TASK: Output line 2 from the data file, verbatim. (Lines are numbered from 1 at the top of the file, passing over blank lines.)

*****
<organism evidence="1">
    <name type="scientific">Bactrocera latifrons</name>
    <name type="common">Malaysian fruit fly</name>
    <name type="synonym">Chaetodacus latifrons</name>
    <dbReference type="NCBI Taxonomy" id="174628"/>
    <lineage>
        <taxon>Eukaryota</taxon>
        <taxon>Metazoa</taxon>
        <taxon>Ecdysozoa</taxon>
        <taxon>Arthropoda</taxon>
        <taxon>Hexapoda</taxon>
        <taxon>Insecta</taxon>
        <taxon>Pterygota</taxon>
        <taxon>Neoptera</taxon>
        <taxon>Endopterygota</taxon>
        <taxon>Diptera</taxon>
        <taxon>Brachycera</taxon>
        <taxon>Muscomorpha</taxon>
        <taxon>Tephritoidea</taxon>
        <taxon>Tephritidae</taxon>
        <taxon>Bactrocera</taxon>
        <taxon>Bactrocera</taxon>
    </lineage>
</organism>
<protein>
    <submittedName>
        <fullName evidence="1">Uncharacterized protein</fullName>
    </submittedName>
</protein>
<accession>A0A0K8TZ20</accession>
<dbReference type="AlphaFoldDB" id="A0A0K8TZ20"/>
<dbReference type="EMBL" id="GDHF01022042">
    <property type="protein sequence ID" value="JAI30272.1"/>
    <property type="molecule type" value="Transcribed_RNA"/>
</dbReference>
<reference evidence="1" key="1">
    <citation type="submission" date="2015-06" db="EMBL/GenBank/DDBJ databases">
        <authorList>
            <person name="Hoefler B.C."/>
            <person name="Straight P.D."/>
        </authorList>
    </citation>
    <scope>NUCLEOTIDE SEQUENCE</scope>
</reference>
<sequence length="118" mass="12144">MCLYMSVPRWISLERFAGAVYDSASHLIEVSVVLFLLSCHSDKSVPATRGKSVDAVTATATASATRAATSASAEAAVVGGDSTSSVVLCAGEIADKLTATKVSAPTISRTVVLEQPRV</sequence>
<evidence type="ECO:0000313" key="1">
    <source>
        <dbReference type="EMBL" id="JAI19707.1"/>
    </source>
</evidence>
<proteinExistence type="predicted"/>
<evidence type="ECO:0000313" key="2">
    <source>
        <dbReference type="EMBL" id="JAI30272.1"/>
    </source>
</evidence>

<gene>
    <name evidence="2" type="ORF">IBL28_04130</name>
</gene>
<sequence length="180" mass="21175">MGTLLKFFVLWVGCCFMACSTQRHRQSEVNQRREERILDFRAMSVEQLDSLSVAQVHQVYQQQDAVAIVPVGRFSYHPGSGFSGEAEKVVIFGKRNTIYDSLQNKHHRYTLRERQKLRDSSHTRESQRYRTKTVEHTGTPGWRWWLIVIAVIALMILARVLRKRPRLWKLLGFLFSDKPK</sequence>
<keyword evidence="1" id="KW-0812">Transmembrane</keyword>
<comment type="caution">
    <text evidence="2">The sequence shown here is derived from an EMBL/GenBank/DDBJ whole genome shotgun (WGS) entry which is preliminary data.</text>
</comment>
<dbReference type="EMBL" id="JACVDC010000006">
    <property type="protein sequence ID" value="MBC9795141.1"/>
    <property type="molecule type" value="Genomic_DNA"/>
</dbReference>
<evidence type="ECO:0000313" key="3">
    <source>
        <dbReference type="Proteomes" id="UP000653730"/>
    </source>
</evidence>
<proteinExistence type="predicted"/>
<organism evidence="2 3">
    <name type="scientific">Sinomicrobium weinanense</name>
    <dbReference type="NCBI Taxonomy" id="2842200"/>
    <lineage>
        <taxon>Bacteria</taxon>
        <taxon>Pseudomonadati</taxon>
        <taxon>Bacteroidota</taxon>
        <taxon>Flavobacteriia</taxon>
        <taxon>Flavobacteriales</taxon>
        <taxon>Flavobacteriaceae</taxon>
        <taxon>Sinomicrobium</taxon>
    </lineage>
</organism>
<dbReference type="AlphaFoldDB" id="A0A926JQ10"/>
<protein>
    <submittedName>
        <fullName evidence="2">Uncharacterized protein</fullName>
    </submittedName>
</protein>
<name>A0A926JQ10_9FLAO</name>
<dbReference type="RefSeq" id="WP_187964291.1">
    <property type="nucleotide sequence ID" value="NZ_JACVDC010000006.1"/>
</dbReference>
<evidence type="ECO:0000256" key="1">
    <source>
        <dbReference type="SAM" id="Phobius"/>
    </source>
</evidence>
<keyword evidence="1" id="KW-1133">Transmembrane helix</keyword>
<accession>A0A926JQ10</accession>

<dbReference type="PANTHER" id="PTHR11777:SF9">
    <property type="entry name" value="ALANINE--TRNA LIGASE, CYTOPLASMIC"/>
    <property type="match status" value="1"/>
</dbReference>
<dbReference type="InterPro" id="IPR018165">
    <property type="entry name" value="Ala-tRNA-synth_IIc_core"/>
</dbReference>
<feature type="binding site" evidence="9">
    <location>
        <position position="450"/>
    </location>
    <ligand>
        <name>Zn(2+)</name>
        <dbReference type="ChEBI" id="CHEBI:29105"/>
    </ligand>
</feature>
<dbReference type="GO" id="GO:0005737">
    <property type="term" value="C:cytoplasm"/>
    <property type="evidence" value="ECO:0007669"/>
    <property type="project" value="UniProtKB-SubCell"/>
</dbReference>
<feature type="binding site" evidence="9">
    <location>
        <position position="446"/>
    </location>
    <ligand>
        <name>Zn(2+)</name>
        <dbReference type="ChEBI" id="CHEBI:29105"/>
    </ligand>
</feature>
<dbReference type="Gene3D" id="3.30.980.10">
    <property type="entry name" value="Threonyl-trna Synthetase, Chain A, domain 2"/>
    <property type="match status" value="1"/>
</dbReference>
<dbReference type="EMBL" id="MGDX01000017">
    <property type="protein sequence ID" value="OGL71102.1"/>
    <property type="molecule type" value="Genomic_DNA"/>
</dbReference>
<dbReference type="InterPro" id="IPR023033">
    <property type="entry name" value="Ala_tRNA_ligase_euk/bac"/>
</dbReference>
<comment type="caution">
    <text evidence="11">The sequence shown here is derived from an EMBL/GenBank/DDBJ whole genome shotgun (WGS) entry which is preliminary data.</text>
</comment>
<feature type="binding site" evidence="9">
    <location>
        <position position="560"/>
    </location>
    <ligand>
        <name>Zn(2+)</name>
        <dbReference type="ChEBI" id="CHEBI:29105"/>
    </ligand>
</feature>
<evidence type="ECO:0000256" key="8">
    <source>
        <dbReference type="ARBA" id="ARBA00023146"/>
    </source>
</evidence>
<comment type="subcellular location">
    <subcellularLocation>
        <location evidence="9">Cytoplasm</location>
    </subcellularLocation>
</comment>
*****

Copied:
    <name type="scientific">Bactrocera latifrons</name>